He said the President and his administration have recognised the realities and the seriousness of the crime situation and made the fight against crime a priority several months ago, noting that the role of the Government and in particular the Ministry of Home Affairs, is to ensure that the law enforcement agencies have the necessary resources and policy support to respond to the crime scourge.

At the same time, he said, the Government has sought to consult and involve the entire society in supporting the efforts of the law enforcement agencies as he referred to the President's initiative to engage representatives of the private sector, religious bodies and other concerned groups on the crime situation, and the national crime consultation which involved political parties, social groups and the wider public.

"The Government has made it clear that neither effort nor resource will be spared in supporting our law enforcement agencies, especially the Police Force, in their ongoing campaign to arrest and reduce the current crime wave," the Home Affairs Minister said.

Referring to a number of anti-crime initiatives announced, Gajraj said that following the President's announcement of the impending acquisition of armoured vehicles and helicopters for the Police, the Force is in the process of establishing an air wing while the marine capacity of the Force is being beefed up.

He said the ministry continues its programme to upgrade and rehabilitate Police Stations and outposts across the country.

He added that enhanced remuneration for Police and other law enforcement agencies has always attracted adequate attention of the Government, and that expenditure on equipment and facilities have been boosted with $500M being spent this year to purchase protective gear, weaponry and transportation and communication equipment.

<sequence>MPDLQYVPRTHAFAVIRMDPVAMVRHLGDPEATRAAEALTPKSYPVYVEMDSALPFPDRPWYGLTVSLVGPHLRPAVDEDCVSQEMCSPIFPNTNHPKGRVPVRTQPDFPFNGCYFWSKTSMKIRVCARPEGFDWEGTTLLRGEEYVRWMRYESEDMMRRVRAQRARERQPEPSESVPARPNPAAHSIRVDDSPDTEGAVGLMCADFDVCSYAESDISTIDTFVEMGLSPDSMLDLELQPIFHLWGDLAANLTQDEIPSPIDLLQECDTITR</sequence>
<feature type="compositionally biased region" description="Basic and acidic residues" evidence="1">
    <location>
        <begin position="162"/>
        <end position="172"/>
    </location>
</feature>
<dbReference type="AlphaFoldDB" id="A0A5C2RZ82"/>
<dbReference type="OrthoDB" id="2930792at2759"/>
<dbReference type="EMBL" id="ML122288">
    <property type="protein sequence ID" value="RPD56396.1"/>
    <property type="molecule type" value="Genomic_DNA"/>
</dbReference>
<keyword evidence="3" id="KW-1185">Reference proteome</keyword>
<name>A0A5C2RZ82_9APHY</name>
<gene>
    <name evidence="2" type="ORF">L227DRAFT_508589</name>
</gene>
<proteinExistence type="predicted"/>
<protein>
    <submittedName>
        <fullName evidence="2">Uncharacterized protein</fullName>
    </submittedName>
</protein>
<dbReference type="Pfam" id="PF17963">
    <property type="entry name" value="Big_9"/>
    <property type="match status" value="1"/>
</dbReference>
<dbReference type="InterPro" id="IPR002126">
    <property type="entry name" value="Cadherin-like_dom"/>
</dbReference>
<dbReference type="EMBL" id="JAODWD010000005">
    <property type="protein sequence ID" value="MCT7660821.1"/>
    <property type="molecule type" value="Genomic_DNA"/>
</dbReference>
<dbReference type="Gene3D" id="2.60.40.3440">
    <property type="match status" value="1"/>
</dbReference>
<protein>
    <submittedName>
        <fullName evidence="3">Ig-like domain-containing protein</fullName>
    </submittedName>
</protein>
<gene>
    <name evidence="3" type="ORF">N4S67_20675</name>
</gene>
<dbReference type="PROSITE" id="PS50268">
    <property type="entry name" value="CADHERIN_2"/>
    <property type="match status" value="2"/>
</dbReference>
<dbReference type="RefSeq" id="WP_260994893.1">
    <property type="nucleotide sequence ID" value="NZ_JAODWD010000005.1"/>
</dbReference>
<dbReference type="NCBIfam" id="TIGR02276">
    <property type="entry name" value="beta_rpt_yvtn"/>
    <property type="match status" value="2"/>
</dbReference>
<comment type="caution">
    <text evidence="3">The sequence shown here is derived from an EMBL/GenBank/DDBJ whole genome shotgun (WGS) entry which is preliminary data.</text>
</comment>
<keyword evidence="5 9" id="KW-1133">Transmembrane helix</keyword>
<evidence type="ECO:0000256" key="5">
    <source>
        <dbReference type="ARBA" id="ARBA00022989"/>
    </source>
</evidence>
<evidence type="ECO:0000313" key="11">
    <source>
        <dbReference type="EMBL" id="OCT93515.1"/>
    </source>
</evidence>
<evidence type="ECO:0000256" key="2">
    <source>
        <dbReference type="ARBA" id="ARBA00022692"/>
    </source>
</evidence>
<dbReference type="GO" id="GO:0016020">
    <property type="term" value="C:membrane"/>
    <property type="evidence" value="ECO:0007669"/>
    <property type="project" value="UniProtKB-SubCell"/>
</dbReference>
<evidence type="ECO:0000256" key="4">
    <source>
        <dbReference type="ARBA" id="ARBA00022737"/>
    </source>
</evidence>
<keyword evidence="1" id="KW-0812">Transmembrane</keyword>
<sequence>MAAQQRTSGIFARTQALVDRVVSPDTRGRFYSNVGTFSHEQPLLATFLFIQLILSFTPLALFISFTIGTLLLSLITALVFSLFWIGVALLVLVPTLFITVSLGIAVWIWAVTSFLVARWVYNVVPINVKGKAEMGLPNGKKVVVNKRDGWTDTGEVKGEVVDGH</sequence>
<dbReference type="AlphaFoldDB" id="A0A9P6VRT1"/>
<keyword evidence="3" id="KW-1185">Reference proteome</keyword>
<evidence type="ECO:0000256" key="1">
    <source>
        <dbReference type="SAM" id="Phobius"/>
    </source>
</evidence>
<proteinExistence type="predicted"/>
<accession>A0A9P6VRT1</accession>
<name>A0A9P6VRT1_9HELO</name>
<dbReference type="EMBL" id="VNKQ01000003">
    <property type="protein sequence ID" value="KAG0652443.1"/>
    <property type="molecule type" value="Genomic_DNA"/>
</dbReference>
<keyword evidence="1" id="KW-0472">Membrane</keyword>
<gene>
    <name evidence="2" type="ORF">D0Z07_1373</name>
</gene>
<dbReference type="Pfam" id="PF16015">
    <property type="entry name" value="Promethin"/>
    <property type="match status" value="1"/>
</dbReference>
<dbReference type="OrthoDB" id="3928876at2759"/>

"Every citizen has a role to play - no matter if you live in Buxton, Annandale, Georgetown, Rose Hall, Linden or Anna Regina," he stated.

He said the society is further harmed if a blind eye is turned to wrongdoings, offer sympathy, support, safe haven, and even martyrdom to the criminals.

"Also, it is very dangerous to provide historical and political rationale via the media to celebrate naked murderous, criminal atrocities," he said.

"How successful can any government's crime fighting be when several of our political leaders, who know better, refuse to reject crime and criminals, but are willing to attack and demonise our law enforcement agencies?

"I am aware that all the new pieces of legislation, all the steps, all the new techniques, weaponry and equipment will not solve the longer term problem of Guyana's criminal challenges," he stated.

According to Minister Gajraj, the Administration is aware that there are certain underlying factors which lead to crime which are both occasional and organised.

To date the Force has acquired in excess of 50 vehicles. The minister said some have been paid for and yet to be received and they are still in the process of acquiring a quantity of protective gear but not the full complement.

As fast as there is a sizeable batch, it is shipped to Guyana.

Orders have been placed for other items to be received shortly, the minister said.